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Manfred Eigen (born May 9, 1927, Bochum) is a German biophysicist and a former director of the Max Planck Institute for Biophysical Chemistry in Göttingen, now an honorary doctor of Technical University of Munich.
In 1967, he was awarded, along with Ronald George Wreyford Norrish and George Porter, the Nobel Prize in Chemistry. They were distinguished for their studies of extremely fast chemical reactions induced in response to very short pulses of energy.
In addition, his name is linked with the theory of the chemical hypercycle, the cyclic linkage of reaction cycles as an explanation for the self organization of prebiotic systems, which he described with Peter Schuster in 1979. Prof. Eigen is a member of the Board of Sponsors of The Bulletin of the Atomic Scientists.
See also: Quasispecies model
In the case of HIV, the quasispecies results from the highly error-prone viral reverse transcriptase. Drs. Larry Loeb and Jim Mullins of the University of Washington and John Essigmann of the Massachusetts Institute of Technology, Koronis’ scientific founders, hypothesized that by presenting HIV with an error-inducing nucleoside triphosphate substrate, the viral genome mutation rate could be pushed beyond the allowable range of diversity thus extinguishing the population (Proceedings National Academy of Sciences. USA (1999) 96:1492-1497). This was demonstrated in cell culture using a nucleoside analog that normally base pairs with guanine but also frequently base pairs with adenine. This non-complementary base-pairing increased G to A and A to G mutations and ultimately, over the course of several viral replication cycles, resulted in viral ablation. This new approach to antiviral drug therapy, called Viral Decay Acceleration™, is being applied to several human viral pathogens including HIV and HCV by Koronis Pharmaceuticals.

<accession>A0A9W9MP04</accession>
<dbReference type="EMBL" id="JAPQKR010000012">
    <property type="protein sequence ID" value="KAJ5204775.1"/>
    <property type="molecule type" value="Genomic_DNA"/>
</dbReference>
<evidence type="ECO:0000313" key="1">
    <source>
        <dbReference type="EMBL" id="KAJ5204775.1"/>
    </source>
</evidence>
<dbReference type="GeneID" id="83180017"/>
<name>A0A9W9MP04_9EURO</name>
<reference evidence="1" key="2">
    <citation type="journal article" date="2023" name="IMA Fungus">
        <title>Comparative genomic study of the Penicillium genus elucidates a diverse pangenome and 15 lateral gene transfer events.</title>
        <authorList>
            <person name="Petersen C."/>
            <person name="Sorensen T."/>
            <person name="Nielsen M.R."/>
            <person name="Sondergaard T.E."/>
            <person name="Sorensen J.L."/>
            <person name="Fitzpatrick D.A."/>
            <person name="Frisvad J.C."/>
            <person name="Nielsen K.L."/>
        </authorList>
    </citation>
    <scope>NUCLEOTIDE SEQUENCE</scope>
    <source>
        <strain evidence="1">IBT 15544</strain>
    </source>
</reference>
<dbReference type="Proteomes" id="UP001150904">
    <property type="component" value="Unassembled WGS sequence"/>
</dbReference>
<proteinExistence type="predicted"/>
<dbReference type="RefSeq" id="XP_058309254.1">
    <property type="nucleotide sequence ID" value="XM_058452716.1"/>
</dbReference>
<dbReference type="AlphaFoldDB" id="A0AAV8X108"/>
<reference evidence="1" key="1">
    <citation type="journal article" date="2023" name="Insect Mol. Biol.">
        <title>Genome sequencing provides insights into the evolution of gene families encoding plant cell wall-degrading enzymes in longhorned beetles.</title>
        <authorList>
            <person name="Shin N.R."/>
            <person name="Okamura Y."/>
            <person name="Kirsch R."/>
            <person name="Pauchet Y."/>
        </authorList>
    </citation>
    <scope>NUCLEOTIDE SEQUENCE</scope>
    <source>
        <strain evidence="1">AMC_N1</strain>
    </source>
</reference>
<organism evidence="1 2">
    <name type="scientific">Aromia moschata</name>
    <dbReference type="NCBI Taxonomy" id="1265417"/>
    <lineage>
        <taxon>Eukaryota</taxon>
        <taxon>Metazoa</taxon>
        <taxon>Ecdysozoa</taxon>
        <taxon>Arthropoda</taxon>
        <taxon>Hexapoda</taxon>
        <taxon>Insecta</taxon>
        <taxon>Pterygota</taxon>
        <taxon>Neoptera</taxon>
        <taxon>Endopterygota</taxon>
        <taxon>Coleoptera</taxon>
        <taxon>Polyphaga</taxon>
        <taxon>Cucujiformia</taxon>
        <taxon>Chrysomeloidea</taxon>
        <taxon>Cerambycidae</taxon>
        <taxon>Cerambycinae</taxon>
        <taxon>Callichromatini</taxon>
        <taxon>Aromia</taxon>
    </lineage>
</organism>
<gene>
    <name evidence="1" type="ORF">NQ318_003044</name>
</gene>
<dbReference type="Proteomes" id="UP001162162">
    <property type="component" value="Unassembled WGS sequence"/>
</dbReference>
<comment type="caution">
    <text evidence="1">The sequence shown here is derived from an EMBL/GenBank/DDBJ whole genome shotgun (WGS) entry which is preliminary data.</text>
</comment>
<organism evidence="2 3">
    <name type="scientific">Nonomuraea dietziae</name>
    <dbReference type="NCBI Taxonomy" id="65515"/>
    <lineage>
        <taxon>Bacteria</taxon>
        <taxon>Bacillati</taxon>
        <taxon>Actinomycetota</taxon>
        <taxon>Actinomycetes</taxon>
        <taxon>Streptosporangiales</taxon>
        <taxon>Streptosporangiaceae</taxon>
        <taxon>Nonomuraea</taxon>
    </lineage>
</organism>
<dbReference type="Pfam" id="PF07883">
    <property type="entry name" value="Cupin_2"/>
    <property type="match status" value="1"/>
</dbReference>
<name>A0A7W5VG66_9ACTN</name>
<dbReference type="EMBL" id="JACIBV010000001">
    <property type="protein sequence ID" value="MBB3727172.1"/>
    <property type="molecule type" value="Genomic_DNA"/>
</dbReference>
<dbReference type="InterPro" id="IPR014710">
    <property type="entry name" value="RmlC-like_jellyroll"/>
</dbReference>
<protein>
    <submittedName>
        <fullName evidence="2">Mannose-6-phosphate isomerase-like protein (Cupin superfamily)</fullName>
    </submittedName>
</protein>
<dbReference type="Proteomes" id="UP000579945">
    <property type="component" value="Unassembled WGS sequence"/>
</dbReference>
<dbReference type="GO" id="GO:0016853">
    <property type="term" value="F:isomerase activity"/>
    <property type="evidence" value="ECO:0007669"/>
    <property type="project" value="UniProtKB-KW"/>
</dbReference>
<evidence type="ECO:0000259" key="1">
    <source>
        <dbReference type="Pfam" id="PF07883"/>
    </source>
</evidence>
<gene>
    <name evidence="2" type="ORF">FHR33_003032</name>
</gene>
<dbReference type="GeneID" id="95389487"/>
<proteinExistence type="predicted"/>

|This article is licensed under the GNU Free Documentation License. It uses material from the Wikipedia article "Manfred_Eigen". A list of authors is available in Wikipedia.|